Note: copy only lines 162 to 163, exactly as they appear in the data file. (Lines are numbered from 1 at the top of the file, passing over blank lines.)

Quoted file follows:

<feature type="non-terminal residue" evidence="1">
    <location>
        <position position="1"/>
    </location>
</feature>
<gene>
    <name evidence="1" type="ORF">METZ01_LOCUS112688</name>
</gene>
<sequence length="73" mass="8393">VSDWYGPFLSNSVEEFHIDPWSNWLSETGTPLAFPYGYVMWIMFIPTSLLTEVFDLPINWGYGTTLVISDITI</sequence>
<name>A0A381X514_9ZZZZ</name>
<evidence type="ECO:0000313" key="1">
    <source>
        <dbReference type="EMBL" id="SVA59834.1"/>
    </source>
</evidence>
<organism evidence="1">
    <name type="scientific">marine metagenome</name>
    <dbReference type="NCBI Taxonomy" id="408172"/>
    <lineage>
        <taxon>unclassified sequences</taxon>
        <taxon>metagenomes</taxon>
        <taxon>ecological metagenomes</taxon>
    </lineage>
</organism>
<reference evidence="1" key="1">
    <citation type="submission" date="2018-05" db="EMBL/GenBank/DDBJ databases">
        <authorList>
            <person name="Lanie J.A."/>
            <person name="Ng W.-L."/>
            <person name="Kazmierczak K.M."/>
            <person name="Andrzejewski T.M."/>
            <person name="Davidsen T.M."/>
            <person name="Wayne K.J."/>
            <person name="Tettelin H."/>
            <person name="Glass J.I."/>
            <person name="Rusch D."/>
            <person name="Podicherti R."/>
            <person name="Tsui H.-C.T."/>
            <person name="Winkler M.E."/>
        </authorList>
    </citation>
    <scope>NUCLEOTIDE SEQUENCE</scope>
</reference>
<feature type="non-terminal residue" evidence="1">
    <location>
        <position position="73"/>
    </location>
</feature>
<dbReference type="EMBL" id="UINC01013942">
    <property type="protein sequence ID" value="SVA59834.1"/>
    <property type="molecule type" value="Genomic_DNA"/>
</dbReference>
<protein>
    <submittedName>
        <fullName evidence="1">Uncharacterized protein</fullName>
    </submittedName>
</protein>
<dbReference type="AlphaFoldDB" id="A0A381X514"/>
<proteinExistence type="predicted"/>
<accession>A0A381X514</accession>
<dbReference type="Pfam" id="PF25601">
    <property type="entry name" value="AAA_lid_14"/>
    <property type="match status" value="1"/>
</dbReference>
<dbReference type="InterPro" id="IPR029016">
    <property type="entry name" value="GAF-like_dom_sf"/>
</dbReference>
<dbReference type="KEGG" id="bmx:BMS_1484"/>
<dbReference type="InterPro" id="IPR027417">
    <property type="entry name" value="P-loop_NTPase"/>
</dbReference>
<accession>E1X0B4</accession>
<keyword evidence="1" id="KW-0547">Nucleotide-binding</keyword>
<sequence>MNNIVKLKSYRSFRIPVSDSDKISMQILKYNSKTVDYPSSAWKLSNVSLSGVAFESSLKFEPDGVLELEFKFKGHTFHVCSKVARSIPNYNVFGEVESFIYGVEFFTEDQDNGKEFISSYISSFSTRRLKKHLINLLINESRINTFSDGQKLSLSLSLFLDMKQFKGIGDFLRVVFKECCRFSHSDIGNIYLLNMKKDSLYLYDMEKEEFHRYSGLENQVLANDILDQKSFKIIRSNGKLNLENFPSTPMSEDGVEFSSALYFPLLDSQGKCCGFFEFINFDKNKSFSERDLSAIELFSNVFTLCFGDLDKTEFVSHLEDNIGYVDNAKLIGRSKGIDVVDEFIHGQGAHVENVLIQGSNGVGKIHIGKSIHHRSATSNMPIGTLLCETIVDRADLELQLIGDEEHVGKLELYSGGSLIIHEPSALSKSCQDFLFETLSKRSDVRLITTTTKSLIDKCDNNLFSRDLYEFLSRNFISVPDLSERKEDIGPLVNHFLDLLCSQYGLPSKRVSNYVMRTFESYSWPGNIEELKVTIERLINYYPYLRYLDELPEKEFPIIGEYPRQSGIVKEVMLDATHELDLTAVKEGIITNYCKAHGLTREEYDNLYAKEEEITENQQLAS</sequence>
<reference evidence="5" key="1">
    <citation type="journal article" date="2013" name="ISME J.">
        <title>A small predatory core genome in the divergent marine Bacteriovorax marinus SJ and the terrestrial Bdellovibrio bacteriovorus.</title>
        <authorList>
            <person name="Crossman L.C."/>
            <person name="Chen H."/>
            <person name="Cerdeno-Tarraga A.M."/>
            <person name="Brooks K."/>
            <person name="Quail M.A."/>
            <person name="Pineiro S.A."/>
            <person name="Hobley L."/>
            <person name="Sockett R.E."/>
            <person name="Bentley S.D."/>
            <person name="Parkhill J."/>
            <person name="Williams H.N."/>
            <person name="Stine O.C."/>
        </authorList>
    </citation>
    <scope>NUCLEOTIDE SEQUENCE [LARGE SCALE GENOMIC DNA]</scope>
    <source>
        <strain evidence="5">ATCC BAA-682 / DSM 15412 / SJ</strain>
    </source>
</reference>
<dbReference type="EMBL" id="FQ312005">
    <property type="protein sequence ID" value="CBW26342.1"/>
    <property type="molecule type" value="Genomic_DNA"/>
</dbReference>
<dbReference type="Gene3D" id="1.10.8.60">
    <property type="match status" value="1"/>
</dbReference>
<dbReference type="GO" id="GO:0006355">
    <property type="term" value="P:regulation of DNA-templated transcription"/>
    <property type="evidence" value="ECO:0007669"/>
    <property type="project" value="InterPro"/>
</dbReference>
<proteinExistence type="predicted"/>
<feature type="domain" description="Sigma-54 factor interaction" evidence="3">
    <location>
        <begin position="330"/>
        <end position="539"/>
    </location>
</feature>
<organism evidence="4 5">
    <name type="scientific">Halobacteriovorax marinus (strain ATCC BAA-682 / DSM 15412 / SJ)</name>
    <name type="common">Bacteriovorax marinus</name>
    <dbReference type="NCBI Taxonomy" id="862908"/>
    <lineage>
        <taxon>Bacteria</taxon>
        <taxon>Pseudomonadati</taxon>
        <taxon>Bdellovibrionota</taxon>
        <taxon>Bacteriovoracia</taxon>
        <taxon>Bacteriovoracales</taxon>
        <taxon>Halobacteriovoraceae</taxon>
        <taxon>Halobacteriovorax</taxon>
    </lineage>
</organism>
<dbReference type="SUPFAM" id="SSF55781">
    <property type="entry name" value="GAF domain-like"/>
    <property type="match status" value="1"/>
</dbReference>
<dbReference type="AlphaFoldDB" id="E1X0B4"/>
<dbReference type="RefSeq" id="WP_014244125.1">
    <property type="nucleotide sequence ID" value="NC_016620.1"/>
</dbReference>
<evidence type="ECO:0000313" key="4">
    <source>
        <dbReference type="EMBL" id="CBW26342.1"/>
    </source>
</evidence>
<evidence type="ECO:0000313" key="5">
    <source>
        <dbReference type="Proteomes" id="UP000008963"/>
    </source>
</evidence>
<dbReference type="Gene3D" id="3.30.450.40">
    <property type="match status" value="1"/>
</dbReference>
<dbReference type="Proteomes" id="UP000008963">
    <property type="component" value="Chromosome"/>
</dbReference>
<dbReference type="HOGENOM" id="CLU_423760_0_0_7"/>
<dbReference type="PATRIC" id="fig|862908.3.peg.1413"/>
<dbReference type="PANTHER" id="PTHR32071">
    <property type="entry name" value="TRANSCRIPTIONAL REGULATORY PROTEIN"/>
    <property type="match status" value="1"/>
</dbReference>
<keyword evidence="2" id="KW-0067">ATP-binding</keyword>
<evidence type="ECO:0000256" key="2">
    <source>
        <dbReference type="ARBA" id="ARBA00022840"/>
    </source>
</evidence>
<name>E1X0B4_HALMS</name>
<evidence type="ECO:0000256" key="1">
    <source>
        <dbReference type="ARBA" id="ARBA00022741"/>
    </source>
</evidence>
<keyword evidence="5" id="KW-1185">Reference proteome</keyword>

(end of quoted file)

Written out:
<evidence type="ECO:0000256" key="2">
    <source>